Curriculum Filter Results

What Evidence of Glaciation Exists in the Great Lakes Region?

The Great Lakes Basin was once covered by the ice of continental glaciers. About 15,000 years ago the last ice melted to expose the lake basin. There have been minor advances and retreats of glaciers since then causing the level of the water in the lakes to rise and fall. How do scientists determine these past lake levels?

Objectives:

  • Identify the evidence of ancient beach ridges.
  • Become aware of the uses of ancient beach ridges today.

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Ooze Clues, Diatom Ooze

Plot the distribution of various oozes using information from sediment maps.
Objectives:
  • Describe the characterless of different types of seafloor sediments and oozes
  • Predict distribution of calcareous and siliceous oozes.
  • Compare and discuss locations of sediments and oozes.

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Your Great Lake!

How much water does each Great Lake hold? Use this lesson as a demonstration or a classroom lesson to create visual representations of the Great Lakes, Lake Baikal, and the relationships between surface area, retention time and pollution effects.

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Visualizing Climate Changes in the Great Lakes

In this activity, students examine information about how climate change will likely impact the Great Lakes of North America and assume that they are in a part of the region experiencing a water level decline of over two meters! They listen to [or read] a story in which they imagine that they have spent a lifetime visiting the Great Lakes. With their “memories” and their science information, they describe the changes they have noticed in the Lakes during their lifetime.

Objectives:

After completing this activity, students will be able to:
  • List and explain many potential impacts of climate change
  • Discuss various interpretations of the possible impacts of climate change

Alignment

National Framework for K-12 Science Education:
CC2: Cause and effect: Mechanism and explanation
Core Idea ESS2: Earth’s systems
Core Idea ESS3: Earth and human activity

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Who Can Harvest a Walleye?

The Great Lakes are an example of a natural community. In this community the small organisms (living things) outnumber the large organisms. The smaller organisms may be eaten by the larger ones.In this activity, students will count all the organisms of one kind, then count all the things they eat and all the things that eat them, creating pyramid of numbers that will also show who eats what.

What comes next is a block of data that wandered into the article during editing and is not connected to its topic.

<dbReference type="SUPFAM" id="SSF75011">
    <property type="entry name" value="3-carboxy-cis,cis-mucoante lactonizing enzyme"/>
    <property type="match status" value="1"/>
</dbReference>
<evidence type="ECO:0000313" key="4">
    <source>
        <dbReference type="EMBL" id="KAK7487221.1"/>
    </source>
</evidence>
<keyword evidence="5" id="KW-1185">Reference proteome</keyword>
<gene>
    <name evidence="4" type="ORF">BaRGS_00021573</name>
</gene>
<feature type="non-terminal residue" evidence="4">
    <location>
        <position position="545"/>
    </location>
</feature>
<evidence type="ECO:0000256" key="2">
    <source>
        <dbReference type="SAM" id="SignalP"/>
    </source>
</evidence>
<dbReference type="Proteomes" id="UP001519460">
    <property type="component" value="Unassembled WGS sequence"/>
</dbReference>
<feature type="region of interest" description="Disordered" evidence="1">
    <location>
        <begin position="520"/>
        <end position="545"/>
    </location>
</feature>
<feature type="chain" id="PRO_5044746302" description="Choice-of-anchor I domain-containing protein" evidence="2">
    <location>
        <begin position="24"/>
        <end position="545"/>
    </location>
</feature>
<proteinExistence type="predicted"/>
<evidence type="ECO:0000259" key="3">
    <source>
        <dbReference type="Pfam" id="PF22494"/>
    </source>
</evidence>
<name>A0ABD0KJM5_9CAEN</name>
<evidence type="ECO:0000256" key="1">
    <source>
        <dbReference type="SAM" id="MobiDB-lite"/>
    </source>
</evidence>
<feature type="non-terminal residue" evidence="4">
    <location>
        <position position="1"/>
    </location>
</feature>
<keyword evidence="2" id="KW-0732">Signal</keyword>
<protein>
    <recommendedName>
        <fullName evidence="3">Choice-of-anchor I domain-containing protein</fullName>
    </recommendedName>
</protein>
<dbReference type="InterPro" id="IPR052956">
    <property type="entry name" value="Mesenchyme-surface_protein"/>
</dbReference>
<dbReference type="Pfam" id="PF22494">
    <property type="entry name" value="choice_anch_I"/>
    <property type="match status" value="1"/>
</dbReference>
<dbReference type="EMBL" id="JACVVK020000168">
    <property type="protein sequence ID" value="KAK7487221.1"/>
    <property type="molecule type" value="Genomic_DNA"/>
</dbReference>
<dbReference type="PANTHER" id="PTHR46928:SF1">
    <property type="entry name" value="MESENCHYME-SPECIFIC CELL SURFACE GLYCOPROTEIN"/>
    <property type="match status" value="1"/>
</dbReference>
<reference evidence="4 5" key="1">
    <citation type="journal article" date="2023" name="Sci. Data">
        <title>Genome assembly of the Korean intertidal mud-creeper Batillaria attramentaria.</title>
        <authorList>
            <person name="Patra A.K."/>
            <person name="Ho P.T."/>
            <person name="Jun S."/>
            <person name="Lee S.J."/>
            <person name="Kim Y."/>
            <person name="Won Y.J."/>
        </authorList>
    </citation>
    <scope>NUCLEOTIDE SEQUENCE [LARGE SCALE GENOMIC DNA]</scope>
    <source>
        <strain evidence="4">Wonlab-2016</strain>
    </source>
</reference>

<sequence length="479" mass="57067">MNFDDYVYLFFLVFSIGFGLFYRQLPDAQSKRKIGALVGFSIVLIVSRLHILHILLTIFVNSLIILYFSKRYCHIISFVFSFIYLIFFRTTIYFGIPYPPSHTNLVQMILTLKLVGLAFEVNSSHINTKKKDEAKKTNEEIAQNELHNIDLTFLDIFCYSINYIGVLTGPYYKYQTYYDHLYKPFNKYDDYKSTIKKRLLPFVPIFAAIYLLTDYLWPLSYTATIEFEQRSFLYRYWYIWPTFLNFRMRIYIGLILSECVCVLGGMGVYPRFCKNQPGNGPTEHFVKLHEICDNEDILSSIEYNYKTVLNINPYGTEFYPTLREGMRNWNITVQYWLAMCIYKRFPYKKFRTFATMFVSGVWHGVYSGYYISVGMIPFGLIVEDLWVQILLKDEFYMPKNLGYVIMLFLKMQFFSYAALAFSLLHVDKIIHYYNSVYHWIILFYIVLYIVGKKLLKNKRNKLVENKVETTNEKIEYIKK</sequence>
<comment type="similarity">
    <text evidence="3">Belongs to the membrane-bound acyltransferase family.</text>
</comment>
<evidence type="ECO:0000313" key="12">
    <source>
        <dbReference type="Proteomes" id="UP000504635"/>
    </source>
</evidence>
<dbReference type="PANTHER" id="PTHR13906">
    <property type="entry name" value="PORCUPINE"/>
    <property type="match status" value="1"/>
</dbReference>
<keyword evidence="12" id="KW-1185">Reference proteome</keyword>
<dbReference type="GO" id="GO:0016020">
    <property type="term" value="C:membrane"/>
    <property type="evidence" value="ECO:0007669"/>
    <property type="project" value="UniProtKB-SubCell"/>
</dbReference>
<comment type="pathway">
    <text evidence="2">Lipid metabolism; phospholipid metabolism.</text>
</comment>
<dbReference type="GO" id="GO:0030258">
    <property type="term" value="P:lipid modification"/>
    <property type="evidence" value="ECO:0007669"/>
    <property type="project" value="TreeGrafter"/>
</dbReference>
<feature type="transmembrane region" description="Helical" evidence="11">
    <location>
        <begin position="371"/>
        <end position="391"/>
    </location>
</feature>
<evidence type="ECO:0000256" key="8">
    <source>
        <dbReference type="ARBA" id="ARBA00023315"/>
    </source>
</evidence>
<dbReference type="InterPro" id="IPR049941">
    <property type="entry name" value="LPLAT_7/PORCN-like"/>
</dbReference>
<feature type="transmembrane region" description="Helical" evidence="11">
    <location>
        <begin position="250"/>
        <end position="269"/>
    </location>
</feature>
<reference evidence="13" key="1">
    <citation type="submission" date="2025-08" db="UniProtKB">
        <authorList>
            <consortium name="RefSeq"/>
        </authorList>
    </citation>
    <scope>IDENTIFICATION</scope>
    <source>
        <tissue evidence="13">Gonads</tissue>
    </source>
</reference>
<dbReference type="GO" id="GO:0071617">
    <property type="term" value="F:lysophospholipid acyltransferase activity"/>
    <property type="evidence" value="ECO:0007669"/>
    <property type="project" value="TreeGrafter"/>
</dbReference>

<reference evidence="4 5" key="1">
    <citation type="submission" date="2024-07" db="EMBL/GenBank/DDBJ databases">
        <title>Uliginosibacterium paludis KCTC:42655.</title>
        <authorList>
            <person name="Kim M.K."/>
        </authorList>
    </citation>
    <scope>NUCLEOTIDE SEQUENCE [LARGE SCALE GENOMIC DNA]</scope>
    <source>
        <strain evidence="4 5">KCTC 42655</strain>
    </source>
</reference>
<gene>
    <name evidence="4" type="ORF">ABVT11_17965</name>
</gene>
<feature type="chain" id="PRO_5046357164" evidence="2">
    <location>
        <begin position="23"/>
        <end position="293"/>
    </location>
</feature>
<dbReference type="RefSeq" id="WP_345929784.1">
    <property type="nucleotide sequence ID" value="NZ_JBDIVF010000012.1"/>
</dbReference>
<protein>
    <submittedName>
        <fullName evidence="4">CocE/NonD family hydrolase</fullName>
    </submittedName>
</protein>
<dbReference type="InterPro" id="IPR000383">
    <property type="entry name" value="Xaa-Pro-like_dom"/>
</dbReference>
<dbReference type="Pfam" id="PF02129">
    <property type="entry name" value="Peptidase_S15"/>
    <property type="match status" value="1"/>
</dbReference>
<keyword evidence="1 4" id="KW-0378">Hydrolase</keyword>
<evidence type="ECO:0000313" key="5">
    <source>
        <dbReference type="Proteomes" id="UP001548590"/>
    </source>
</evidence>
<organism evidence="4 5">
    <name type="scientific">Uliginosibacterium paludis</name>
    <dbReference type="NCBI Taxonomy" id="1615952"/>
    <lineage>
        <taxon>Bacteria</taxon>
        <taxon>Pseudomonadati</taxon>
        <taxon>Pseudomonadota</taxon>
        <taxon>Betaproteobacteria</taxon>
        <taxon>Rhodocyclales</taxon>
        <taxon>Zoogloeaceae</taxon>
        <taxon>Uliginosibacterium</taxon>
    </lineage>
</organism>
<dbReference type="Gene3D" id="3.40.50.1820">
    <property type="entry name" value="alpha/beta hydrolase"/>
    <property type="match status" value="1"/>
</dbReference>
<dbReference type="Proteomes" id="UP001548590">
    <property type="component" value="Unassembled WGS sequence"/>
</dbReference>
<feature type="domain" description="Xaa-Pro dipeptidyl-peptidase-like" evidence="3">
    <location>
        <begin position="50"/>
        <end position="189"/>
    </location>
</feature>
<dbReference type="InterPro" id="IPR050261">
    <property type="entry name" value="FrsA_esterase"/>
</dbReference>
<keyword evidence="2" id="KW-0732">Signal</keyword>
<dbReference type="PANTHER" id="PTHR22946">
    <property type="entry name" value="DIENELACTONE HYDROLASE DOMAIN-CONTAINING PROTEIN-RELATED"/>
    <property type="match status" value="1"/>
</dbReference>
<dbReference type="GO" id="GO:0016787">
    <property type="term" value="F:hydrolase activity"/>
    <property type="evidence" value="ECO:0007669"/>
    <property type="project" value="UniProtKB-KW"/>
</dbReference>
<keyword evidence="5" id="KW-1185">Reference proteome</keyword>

Objectives:

When you have completed this investigation you should be able to:

  • Apply the meaning of the following terms as they relate to a biomass pyramid: producer, herbivore, first-order carnivore, second-order carnivore.
  • Calculate the relative number of kilograms at each level of the biomass pyramid in a given environment.
  • Analyze how different conditions in the environment affect the pyramid

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Ojibwe – Early Immigrants to the Great Lakes Region

Most history books say Europeans “discovered” North America as if it had no history before then. As a result, students know little about the American Indians who settled here long before the Europeans came. This activity introduces students to one tribe of early Great Lakes settlers, the Ojibway (Chippewa), who began to migrate from what would later become New Brunswick and Maine in 900 A.D.

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Hurricane Bingo

Hurricane Bingo is a great game for grades 6 and up. Students will learn hurricane terms in a fun, fast atmosphere. The game can be played independently or in groups.

National Standards:

Grade Level 5-12

  • Science Content Standards 5-8:
    • Physical Science: Content Standard B; Motion and forces, Transfer of energy
    • Earth and Space Science: Content Standard D: Structure of the Earth System, Earth in the Solar System
    • Science in Personal and Social Perspectives: Content Standard F; Natural Hazards
  • Science Content Standards 9-12:
    • Science as Inquiry: Content Standard A; Understandings about scientific inquiry
    • Earth and Space Science: Content Standard D; Energy in the earth system
    • Science in Personal and Social Perspectives: Content Standard F: Natural and human hazards, Science and technology in local and global challenges
    • History and Nature of Science: Content Standard G: Science as a human endeavor, Nature of scientific knowledge

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Water Hyacinth Jeopardy

When learners have completed this activity, they should be able to discuss basic information about the water hyacinth. This information will include the origin, distribution, movement, consequences and solutions dealing with the water hyacinth

Geographic Standards:
Standard 14. How human actions modify the physical environment
Standard 15. How physical systems affect human systems
Standard 16. The changes that occur in the meaning, use, distribution, and importance of resources

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